The aqueous solution of caprolactam can be contaminated with additives used in the original product, such as dyes, lubricant preparations and various fillers (Dmitrieva, 1986, p. 234). To remove impurities, the recovered caprolactam may be distilled in the presence of an aqueous alkali at a temperature of 100-150oC (Dmitrieva, 1986, p. 238).
Alternatively, impurities may be removed via other methods such as solvent extraction, membrane separation, adsorbants, or oxidizing agents (Gupta and Kothari, pp. 49-50). The resulting pure caprolactam is repolymerized into nylon 6 in the same fashion as virgin nylon 6 (see the Nylon 6 Material Snapshot).
Whether following directly from polymerization or from melting of pellets, the resulting nylon 6 is extruded through a spinneret typically comprised of 0.1-0.4mm diameter holes (Mather & Wardman, 2011). The emerging filaments are then extended in jets once they emerge from the spinneret, solidified with water in a quench zone, heated in a steam conditioning process, and treated with a spin finish before they are wound up (Bunsell, 2009 pp. 201-202). The fibers are drawn to extend their length, orient the polymer molecules, and improve crystallization to obtain desired properties. While the fibers may be drawn to between 200%-500% of the original length, the higher draw ratios are for technical industrial applications and the lower ratios (200-250%) are for apparel (Bunsell, 2009, p. 203). After drawing, filaments are subject to twisting, texturing, and heat setting to create the final yarn. There are many levels of heat setting to increase the thermodynamic definition to the morphology throughout the yarn manufacturing process (Bunsell ,2009, p. 204). Finally, the yarn is then wound on spinning machines and finally re-wound on bobbins to create the final product (Akovali, 2012, pp. 133-134).
While nylon 6,6 can be depolymerized, it is not commercially viable due to the nylon 6,6 polymer being derived from two intermediate raw materials: adipic acid and hexamethylene diamine (HMDA) (see the Nylon 6,6 Material Snapshot). Lab depolymerization of nylon 6,6 by several routes has been demonstrated (Patil and Madhamshettiwar, 2014; Duch and Allgeier 2007), but has not been scaled to industrial operations.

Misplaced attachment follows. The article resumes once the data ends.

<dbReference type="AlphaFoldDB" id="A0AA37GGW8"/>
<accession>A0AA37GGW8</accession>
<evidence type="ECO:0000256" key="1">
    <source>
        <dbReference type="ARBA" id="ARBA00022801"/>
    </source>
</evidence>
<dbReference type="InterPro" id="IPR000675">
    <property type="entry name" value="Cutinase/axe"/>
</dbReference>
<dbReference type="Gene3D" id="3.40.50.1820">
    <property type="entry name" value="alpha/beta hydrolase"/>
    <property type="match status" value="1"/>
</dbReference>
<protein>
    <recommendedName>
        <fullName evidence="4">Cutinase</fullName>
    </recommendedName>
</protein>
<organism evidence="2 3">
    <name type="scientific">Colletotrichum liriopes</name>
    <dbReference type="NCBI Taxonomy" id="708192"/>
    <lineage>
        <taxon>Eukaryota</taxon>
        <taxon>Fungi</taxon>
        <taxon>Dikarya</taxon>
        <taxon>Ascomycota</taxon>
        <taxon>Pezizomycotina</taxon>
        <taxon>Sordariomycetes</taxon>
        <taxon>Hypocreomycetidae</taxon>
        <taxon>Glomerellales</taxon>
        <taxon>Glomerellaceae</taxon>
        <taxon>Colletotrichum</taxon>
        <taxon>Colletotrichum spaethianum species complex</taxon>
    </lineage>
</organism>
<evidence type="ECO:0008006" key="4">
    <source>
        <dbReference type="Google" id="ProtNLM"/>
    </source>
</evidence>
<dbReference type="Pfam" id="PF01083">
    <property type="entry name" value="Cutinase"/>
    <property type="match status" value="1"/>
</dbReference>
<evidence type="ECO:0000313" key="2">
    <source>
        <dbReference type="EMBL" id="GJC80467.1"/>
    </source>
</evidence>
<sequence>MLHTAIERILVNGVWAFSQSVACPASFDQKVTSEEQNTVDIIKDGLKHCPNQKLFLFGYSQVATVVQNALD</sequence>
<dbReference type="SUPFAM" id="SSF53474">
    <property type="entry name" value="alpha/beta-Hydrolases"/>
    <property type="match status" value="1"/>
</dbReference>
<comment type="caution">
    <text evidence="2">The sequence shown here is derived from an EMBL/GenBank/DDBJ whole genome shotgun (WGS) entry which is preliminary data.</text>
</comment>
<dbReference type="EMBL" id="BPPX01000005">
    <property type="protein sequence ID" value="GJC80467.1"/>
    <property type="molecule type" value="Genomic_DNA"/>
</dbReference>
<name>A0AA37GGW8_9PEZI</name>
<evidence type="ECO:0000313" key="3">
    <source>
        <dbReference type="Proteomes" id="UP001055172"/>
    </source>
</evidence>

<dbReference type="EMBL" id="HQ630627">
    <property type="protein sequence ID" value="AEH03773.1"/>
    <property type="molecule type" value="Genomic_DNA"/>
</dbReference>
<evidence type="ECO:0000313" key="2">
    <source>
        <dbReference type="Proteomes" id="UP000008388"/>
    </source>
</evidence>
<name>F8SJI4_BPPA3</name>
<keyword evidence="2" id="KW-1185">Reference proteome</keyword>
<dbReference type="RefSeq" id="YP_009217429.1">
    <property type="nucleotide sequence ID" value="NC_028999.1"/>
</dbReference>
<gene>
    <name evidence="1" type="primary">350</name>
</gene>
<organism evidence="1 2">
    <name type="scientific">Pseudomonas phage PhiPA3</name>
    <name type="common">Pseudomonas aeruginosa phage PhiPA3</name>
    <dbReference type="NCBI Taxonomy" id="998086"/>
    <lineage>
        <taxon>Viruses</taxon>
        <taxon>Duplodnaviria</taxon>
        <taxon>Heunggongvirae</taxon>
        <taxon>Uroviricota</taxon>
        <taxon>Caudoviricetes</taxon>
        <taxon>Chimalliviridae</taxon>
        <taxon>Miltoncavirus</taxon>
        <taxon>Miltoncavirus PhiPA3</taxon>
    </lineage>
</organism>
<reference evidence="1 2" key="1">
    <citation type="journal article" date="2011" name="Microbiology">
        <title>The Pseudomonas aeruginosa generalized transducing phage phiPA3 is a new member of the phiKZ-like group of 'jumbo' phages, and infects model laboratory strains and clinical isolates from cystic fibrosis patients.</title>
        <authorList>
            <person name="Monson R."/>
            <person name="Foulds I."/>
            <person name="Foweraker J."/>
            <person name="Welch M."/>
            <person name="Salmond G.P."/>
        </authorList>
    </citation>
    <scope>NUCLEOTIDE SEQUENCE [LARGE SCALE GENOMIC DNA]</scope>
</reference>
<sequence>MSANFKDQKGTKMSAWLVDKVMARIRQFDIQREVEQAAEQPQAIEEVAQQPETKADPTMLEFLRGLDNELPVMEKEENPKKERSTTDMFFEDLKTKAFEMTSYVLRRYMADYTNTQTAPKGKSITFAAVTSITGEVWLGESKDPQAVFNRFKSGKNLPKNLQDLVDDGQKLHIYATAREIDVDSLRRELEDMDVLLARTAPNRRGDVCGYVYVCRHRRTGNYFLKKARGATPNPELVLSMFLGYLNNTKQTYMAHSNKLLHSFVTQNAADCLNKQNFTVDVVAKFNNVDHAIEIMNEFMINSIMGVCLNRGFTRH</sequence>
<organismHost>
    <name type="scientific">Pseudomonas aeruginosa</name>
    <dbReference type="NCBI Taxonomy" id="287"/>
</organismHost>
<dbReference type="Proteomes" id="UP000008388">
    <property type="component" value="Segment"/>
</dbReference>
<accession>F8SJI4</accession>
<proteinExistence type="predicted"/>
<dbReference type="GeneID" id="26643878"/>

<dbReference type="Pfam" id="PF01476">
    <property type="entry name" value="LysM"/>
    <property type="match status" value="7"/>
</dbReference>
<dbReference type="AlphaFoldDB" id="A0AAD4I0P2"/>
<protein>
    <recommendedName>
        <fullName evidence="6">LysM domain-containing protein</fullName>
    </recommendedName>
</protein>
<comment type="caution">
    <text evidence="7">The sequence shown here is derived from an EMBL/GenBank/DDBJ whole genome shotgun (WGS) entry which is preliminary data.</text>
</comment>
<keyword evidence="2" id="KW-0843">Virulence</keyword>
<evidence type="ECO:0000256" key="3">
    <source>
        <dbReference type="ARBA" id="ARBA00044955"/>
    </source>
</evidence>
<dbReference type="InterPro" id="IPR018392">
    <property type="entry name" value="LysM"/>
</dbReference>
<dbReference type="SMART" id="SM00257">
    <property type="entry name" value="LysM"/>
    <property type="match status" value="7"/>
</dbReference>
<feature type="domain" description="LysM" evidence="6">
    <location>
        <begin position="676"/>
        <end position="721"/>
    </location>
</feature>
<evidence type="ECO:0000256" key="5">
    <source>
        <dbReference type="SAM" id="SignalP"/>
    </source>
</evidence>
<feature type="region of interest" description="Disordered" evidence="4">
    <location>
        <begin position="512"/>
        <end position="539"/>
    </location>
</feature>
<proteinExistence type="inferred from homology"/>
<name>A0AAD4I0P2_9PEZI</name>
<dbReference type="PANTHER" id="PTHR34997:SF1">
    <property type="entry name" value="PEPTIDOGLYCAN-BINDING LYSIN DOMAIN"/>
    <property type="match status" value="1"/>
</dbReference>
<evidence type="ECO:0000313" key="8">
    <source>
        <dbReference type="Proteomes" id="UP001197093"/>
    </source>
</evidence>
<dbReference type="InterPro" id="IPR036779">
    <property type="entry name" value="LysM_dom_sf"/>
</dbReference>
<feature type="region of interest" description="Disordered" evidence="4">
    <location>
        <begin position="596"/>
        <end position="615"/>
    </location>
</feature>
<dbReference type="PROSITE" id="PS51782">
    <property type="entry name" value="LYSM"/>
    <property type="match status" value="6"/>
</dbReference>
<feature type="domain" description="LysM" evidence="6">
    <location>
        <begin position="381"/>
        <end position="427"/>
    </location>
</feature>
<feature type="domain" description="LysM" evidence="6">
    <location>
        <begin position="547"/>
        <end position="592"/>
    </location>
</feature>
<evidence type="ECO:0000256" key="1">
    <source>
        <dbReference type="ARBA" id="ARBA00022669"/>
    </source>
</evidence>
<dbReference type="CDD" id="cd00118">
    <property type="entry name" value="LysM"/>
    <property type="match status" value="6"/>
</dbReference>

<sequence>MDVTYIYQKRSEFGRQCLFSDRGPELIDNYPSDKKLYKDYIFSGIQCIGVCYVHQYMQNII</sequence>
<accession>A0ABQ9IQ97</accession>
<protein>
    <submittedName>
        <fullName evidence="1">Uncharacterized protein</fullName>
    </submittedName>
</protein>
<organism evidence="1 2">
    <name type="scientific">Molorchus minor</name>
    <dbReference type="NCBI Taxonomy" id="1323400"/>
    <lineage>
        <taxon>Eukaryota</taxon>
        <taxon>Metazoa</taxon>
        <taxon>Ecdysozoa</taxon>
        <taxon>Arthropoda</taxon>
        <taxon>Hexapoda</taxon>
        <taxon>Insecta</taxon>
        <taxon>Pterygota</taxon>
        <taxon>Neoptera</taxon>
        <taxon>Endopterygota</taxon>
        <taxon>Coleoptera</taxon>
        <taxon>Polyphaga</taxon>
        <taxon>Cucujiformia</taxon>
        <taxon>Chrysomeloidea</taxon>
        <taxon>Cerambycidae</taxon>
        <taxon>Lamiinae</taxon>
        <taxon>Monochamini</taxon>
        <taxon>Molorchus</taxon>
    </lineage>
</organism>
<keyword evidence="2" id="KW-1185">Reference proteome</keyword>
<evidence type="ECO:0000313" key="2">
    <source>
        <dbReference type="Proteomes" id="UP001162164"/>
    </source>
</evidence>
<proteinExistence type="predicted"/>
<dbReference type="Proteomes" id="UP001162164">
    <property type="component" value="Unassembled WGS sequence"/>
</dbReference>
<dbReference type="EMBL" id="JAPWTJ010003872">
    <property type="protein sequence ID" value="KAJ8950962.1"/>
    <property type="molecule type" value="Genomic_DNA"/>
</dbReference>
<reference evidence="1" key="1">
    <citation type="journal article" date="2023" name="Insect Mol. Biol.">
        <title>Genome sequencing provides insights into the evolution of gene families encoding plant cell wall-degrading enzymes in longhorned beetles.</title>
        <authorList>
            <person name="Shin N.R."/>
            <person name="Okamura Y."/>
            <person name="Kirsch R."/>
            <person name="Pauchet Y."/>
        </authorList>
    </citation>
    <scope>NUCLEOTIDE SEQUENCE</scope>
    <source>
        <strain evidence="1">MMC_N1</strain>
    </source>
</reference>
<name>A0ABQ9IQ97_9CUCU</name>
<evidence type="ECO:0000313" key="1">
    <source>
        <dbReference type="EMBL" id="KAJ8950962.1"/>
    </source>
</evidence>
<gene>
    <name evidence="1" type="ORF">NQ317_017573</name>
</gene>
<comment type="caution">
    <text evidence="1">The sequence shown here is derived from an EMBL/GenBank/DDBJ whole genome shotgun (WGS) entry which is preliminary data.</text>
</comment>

Textile/ Final Processes
Recycled nylon yarn which has been previously wound and spun can be woven into a variety of textiles.
Energy is necessary for collection of post-consumer waste (including transport, sorting, shredding, grinding, cleaning), processing (depolymerization, distilling, melt-extrusion, yarn spinning) and textile construction. Cradle to gate production of 1 kg of recycled nylon yarn requires 172 MJ2 (EcoNyl, 2011, p. 13). Depolymerization and repolymerization
processes, filament production, and yarn spinning rather than waste collection and transportation are the major energy using processes (EcoNyl, 2011, p. 13). Weaving was identified by van der Velden, et al. (2014, p. 355) as having the highest impact for polymer fibers when yarns are thin (<70 decitex); they calculated that weaving undyed greige textile (70 decitex) requires 229 MJ (van der Velden, 2014, pp. 351-352).3 Total cradle to gate
recycled nylon energy is 401 MJ/kg.
Process water is used throughout the cradle to gate recycled nylon life cycle, particularly in cleaning the collected waste, steam treatment and post depolymerization purification of caprolactam. Cradle to yarn water use is 84 L/kg. Of this total, collection is 18.5 L/kg recycled nylon yarn and processing is 65.5 L/kg recycled nylon yarn (EcoNyl, 2011, p. 13). Direct use of water weaving is minimal (unless water jet weaving is used). However, water use is embedded in electricity production (approximately 0.022 L/MJ) leading to an estimated 5 L of water per kg of woven textile for the 229 MJ/kg associated with weaving greige textile (Appendix Table B).
2 All reported EcoNyl inputs and outputs data are an average of two EcoNyl products, FDY Raw White and Textured Yarn Raw White (EcoNyl, 2011).
3 As nylon 6 recycling via depolymerization produces virgin quality product, weaving recycled nylon 6 is assumed to be equivalent to virgin nylon 6.
Chemical use in collection is limited with occasional use of detergents when cleaning post-consumer waste. Processing requires a range of chemicals depending on the particular depolymerization process method. Substances may include aqueous alkalis, sodium hydroxide, sulfuric acid, phosphoric acid, boric acid, metallic sodium, and metal oxides (Datye, 1991, p. 48; Dmitrieva, 1986, p. 232). Caprolactam purification may be done with solvents such as toluene or other hydrocarbons. The chemistry necessary for polymerization is described in the Nylon 6 Material Snapshot. Additional substances used in yarn and weaving processes include spin finishes, coning oils, titanium oxide, antioxidants, and heat stabilizers (Datye 1991, p. 47).
The primary inputs are post-consumer recycled products containing nylon such as carpets fishnets, nylon textiles, and nylon production waste.
The use of post-consumer nylon products reduces the amount of landfill disposal of carpet and pollution of used fishing nets in the ocean. Because the primary feedstock of the process is post-consumer material, the land required to produce recycled caprolactam is relatively low. Land use is limited to manufacturing facilities.
Co-products & By-products